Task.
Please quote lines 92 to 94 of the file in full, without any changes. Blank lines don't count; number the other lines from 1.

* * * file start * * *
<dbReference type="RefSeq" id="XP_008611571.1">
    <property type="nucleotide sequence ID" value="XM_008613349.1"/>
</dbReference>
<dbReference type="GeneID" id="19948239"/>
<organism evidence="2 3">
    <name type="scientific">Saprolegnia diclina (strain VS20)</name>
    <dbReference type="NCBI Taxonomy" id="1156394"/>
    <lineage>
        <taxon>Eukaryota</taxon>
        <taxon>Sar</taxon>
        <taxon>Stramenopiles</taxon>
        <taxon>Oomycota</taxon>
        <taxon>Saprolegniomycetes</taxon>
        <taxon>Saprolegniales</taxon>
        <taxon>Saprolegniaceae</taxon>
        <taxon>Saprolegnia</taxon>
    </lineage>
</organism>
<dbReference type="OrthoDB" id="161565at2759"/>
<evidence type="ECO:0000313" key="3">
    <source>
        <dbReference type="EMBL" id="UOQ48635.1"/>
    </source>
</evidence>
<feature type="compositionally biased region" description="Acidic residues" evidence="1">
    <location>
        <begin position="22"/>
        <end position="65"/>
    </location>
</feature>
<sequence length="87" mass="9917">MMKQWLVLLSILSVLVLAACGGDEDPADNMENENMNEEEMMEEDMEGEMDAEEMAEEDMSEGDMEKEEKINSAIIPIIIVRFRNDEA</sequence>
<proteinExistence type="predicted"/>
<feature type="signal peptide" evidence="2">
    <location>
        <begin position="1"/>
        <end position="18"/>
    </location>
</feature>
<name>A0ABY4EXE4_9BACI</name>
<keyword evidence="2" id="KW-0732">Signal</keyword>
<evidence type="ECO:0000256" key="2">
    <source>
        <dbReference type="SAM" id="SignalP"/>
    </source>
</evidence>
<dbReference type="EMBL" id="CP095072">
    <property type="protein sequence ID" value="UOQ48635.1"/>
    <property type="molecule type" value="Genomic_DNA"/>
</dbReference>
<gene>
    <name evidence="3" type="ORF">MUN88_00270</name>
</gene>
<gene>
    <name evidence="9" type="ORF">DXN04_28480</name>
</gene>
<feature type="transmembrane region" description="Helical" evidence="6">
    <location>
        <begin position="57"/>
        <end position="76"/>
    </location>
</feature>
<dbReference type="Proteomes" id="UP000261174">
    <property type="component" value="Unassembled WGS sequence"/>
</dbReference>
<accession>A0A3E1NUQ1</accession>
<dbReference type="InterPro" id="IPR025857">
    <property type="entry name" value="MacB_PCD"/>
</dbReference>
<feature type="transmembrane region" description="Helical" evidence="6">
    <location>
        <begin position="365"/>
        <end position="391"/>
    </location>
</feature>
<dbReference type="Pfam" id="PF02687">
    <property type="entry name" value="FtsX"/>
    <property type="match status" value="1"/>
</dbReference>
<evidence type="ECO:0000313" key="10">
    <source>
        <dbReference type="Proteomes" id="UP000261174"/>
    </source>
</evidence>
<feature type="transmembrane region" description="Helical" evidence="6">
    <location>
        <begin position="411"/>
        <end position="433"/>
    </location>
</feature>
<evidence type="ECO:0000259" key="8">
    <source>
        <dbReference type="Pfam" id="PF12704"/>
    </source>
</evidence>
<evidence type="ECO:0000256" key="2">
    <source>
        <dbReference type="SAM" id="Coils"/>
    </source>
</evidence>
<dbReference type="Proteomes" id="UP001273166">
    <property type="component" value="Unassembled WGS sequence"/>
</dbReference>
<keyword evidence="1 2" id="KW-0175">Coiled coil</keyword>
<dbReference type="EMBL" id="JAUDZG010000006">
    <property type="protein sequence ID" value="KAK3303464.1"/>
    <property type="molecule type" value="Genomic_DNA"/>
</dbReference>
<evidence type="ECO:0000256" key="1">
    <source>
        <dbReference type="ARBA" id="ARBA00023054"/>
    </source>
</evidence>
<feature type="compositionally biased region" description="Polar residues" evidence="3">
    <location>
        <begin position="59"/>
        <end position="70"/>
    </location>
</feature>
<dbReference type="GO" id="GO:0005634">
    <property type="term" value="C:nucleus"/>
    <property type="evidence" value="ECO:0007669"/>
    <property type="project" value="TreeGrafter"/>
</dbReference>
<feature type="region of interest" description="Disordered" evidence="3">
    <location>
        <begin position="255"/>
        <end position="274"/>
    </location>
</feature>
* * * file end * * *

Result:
        <dbReference type="Pfam" id="PF12704"/>
    </source>
</evidence>